Happy Memorial Day: the official kick-off to summer and the busy summer travel season ahead.
Thanks to recent high-profile airline incidents, airline bumping is top of mind for frequent and infrequent travelers. Virtuoso surveyed its expert travel advisors for their top tips to guard against bumping.
“Our findings show that for all the tens of thousands of passengers who fly daily, only a tiny percentage of them have ever been involuntarily bumped,” says Terrie Hansen, senior vice president of Marketing for Virtuoso. “One of the key reasons we recommend booking with a professional travel advisor is the consumer advocacy they provide. With travel it’s not a matter of if something will go wrong, it’s when – there are simply too many variables that are beyond anyone’s control. Having an advocate with a vested interest in the success of the trip is invaluable. It might not prevent the situation from happening, but it’s certainly reassuring to know here’s a knowledgeable and well-connected expert to call and help fix it.”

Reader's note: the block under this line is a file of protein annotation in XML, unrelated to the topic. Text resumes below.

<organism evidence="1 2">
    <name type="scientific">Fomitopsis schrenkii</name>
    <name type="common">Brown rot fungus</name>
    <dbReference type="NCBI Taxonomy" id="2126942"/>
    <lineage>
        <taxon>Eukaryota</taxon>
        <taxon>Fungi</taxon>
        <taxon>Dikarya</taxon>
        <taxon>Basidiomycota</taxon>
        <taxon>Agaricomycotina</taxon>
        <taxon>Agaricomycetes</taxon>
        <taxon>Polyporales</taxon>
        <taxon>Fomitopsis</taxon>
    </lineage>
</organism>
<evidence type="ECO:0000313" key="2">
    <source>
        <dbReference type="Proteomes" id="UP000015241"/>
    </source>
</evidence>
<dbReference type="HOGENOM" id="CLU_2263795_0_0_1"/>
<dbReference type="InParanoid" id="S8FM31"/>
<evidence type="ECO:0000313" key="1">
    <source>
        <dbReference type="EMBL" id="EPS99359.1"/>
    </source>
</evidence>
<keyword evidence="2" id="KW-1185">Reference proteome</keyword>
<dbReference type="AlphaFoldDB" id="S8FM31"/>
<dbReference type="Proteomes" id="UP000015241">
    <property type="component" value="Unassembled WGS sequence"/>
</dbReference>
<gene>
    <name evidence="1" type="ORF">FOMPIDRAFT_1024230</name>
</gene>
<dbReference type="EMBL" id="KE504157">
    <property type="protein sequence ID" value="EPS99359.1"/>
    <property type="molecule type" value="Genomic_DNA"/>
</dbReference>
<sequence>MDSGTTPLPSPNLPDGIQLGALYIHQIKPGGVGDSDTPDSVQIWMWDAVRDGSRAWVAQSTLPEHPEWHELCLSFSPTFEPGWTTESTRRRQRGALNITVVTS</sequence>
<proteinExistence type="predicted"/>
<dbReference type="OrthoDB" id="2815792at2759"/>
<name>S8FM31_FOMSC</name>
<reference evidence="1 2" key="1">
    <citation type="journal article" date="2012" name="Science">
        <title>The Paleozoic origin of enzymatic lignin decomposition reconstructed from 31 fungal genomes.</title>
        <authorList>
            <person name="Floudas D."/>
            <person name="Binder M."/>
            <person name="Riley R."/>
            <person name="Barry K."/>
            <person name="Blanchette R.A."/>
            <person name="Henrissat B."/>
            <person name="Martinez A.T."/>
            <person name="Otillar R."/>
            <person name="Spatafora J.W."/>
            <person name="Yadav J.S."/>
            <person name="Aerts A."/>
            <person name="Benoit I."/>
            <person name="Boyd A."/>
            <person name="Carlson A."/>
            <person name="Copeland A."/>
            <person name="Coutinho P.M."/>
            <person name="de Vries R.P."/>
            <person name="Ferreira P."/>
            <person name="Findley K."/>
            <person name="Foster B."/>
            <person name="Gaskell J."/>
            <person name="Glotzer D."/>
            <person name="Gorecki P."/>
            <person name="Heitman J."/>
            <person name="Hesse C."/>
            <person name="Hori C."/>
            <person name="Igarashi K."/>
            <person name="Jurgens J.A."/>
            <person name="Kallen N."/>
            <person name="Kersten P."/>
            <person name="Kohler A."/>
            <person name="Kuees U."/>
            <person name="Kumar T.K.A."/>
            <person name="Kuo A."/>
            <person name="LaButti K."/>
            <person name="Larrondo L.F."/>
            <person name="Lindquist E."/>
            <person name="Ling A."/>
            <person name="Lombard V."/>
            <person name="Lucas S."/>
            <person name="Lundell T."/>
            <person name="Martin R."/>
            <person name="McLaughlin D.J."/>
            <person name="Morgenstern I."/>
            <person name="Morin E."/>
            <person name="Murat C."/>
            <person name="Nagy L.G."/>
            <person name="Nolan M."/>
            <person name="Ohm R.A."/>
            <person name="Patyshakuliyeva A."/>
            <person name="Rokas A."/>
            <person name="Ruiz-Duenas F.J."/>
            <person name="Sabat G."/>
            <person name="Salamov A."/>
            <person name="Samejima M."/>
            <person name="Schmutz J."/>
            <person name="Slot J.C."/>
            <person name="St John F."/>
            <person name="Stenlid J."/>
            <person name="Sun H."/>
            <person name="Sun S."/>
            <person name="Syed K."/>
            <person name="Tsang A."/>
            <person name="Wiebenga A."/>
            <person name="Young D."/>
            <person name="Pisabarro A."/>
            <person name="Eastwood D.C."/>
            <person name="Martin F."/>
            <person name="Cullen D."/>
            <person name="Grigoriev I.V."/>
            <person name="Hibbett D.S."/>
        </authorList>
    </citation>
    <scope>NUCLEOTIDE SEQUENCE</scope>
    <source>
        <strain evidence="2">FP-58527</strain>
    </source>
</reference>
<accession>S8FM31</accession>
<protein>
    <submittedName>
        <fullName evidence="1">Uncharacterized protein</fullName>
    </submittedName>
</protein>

- Establish status with a specific airline and fly it (or its alliance partners) when possible.
- Reserve your seat assignments as soon as the flight is booked.
- Check in online 24 hours before the flight and reconfirm your seats.
Though bumping passengers is rare (30 percent of Virtuoso advisors said it had happened to their clients), here’s what you need to do if it happens to you:
- Insist the airline rebook the next available flight, even on another airline.
- Comply with the request, but politely ask for more compensation that what the airline is offering.
- Contact your travel advisor for assistance.
- Ask for a credit card-issued gift card instead of an airline voucher, especiall if you’re not a frequent traveler.
Read Laura Begley Bloom’s story: “Why Delta Air Lines Paid me $11,000 Not to Fly to Florida This Weekend.”
Check out the ten top-booked summer destinations for 2017.
Photo: Getty Images